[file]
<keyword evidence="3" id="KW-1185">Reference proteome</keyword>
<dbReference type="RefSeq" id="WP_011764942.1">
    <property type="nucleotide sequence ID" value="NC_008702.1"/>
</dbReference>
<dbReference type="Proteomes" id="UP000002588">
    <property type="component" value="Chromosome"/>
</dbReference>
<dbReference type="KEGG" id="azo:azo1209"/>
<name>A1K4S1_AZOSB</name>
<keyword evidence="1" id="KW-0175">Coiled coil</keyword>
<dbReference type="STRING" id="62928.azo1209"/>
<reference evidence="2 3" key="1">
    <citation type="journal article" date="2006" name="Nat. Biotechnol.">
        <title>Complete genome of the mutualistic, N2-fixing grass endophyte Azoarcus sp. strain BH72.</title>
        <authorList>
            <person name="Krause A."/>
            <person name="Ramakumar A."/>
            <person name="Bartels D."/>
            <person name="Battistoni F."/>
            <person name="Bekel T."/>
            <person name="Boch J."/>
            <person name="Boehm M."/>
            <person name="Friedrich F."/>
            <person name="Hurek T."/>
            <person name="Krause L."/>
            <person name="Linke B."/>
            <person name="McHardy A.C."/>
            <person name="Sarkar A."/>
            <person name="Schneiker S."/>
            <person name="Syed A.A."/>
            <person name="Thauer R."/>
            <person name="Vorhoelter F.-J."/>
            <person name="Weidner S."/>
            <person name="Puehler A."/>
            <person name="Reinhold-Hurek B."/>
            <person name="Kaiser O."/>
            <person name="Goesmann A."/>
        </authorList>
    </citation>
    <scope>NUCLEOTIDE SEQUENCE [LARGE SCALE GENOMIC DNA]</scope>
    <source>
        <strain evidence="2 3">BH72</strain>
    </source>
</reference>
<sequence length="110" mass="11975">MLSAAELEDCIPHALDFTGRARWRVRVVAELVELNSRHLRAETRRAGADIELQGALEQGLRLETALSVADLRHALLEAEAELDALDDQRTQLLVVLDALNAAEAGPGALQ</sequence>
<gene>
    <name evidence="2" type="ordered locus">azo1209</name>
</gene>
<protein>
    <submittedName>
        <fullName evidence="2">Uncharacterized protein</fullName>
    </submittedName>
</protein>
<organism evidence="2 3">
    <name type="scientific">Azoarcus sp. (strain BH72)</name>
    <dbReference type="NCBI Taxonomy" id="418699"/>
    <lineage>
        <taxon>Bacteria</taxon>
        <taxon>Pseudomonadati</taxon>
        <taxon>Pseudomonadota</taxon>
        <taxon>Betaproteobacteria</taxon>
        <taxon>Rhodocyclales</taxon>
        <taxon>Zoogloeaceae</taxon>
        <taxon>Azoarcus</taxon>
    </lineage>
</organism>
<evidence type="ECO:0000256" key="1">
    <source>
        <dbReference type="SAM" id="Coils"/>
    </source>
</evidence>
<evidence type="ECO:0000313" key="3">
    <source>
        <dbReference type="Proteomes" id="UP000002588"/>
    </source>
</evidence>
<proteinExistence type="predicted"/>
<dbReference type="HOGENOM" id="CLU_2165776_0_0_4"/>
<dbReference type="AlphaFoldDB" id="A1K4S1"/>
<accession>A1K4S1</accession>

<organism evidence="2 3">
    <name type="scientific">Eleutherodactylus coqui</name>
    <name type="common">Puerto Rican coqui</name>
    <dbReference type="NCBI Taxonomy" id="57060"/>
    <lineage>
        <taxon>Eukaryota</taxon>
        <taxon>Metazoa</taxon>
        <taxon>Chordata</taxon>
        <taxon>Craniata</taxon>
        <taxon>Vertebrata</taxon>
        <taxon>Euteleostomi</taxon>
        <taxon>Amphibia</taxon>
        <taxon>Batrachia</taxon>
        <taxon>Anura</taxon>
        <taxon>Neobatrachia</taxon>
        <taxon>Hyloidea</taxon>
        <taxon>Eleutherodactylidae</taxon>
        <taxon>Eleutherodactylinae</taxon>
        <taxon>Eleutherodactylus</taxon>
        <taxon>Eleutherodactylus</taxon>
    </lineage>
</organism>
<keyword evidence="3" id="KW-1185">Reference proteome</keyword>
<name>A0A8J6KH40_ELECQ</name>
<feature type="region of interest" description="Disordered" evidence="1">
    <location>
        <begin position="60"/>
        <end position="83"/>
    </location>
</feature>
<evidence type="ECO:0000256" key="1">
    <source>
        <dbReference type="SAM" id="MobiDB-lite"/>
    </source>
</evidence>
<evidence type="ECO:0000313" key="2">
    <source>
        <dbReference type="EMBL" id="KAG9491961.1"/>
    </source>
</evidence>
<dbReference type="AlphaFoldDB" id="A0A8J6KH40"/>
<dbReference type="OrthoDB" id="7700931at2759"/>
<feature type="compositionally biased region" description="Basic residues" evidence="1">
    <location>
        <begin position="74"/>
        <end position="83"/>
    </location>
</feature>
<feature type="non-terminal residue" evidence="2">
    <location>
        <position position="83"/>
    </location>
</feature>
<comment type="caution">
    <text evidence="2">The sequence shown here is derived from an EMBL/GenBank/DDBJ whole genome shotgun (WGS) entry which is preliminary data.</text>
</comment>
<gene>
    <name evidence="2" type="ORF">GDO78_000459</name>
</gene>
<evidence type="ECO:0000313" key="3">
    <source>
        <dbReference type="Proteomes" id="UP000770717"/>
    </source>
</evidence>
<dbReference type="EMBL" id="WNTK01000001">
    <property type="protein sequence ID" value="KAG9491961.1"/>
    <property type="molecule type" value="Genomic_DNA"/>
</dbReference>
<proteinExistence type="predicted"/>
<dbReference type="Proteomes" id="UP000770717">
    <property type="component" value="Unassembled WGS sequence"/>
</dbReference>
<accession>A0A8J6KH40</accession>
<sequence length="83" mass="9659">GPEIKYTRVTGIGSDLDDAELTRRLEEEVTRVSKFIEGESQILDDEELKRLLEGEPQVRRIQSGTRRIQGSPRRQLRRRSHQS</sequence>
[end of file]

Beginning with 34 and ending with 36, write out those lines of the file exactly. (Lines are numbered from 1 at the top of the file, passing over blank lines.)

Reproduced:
            <person name="Puehler A."/>
            <person name="Reinhold-Hurek B."/>
            <person name="Kaiser O."/>